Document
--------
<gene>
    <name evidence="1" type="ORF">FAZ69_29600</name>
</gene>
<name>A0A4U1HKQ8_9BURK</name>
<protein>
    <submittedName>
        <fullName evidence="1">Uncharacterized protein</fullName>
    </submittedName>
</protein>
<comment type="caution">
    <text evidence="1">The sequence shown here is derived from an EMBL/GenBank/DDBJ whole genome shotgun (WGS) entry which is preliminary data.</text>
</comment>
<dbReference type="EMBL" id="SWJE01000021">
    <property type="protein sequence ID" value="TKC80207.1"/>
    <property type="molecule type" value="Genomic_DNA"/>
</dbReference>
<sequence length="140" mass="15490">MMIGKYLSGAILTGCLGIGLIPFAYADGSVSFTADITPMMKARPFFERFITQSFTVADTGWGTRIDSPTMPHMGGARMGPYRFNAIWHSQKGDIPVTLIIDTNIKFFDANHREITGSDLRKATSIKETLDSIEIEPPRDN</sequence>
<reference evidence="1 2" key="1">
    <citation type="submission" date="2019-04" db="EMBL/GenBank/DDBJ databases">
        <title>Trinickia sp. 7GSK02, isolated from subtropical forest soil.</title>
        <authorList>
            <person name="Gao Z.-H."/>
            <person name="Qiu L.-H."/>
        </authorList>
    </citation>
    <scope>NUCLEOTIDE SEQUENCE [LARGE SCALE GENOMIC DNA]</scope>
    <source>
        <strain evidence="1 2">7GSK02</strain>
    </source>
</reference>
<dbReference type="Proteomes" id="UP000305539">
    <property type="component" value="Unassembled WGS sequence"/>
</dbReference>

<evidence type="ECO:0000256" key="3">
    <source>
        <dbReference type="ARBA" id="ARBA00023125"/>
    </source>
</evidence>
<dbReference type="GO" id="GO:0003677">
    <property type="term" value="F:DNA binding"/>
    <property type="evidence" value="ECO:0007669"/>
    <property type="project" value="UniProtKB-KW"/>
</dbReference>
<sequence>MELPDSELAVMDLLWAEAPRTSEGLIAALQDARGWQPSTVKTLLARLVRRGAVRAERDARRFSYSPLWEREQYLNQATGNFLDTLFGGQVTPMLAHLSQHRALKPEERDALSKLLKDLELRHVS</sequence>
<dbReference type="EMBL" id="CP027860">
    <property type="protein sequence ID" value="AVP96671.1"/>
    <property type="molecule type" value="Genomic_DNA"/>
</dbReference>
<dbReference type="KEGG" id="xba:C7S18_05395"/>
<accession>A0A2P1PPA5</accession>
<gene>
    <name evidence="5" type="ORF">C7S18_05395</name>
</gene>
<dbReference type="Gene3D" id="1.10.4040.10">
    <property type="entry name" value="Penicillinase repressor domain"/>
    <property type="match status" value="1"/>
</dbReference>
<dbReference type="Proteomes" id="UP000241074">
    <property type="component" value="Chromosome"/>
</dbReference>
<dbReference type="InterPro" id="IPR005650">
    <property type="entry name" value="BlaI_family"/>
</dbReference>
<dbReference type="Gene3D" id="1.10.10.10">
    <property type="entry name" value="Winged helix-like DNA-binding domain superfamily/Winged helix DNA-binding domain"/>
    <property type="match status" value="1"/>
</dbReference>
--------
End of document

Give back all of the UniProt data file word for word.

<gene>
    <name evidence="1" type="ORF">FAZ69_29600</name>
</gene>
<name>A0A4U1HKQ8_9BURK</name>
<protein>
    <submittedName>
        <fullName evidence="1">Uncharacterized protein</fullName>
    </submittedName>
</protein>
<comment type="caution">
    <text evidence="1">The sequence shown here is derived from an EMBL/GenBank/DDBJ whole genome shotgun (WGS) entry which is preliminary data.</text>
</comment>
<dbReference type="EMBL" id="SWJE01000021">
    <property type="protein sequence ID" value="TKC80207.1"/>
    <property type="molecule type" value="Genomic_DNA"/>
</dbReference>
<sequence length="140" mass="15490">MMIGKYLSGAILTGCLGIGLIPFAYADGSVSFTADITPMMKARPFFERFITQSFTVADTGWGTRIDSPTMPHMGGARMGPYRFNAIWHSQKGDIPVTLIIDTNIKFFDANHREITGSDLRKATSIKETLDSIEIEPPRDN</sequence>
<reference evidence="1 2" key="1">
    <citation type="submission" date="2019-04" db="EMBL/GenBank/DDBJ databases">
        <title>Trinickia sp. 7GSK02, isolated from subtropical forest soil.</title>
        <authorList>
            <person name="Gao Z.-H."/>
            <person name="Qiu L.-H."/>
        </authorList>
    </citation>
    <scope>NUCLEOTIDE SEQUENCE [LARGE SCALE GENOMIC DNA]</scope>
    <source>
        <strain evidence="1 2">7GSK02</strain>
    </source>
</reference>
<dbReference type="Proteomes" id="UP000305539">
    <property type="component" value="Unassembled WGS sequence"/>
</dbReference>

<evidence type="ECO:0000256" key="3">
    <source>
        <dbReference type="ARBA" id="ARBA00023125"/>
    </source>
</evidence>
<dbReference type="GO" id="GO:0003677">
    <property type="term" value="F:DNA binding"/>
    <property type="evidence" value="ECO:0007669"/>
    <property type="project" value="UniProtKB-KW"/>
</dbReference>
<sequence>MELPDSELAVMDLLWAEAPRTSEGLIAALQDARGWQPSTVKTLLARLVRRGAVRAERDARRFSYSPLWEREQYLNQATGNFLDTLFGGQVTPMLAHLSQHRALKPEERDALSKLLKDLELRHVS</sequence>
<dbReference type="EMBL" id="CP027860">
    <property type="protein sequence ID" value="AVP96671.1"/>
    <property type="molecule type" value="Genomic_DNA"/>
</dbReference>
<dbReference type="KEGG" id="xba:C7S18_05395"/>
<accession>A0A2P1PPA5</accession>
<gene>
    <name evidence="5" type="ORF">C7S18_05395</name>
</gene>
<dbReference type="Gene3D" id="1.10.4040.10">
    <property type="entry name" value="Penicillinase repressor domain"/>
    <property type="match status" value="1"/>
</dbReference>
<dbReference type="Proteomes" id="UP000241074">
    <property type="component" value="Chromosome"/>
</dbReference>
<dbReference type="InterPro" id="IPR005650">
    <property type="entry name" value="BlaI_family"/>
</dbReference>
<dbReference type="Gene3D" id="1.10.10.10">
    <property type="entry name" value="Winged helix-like DNA-binding domain superfamily/Winged helix DNA-binding domain"/>
    <property type="match status" value="1"/>
</dbReference>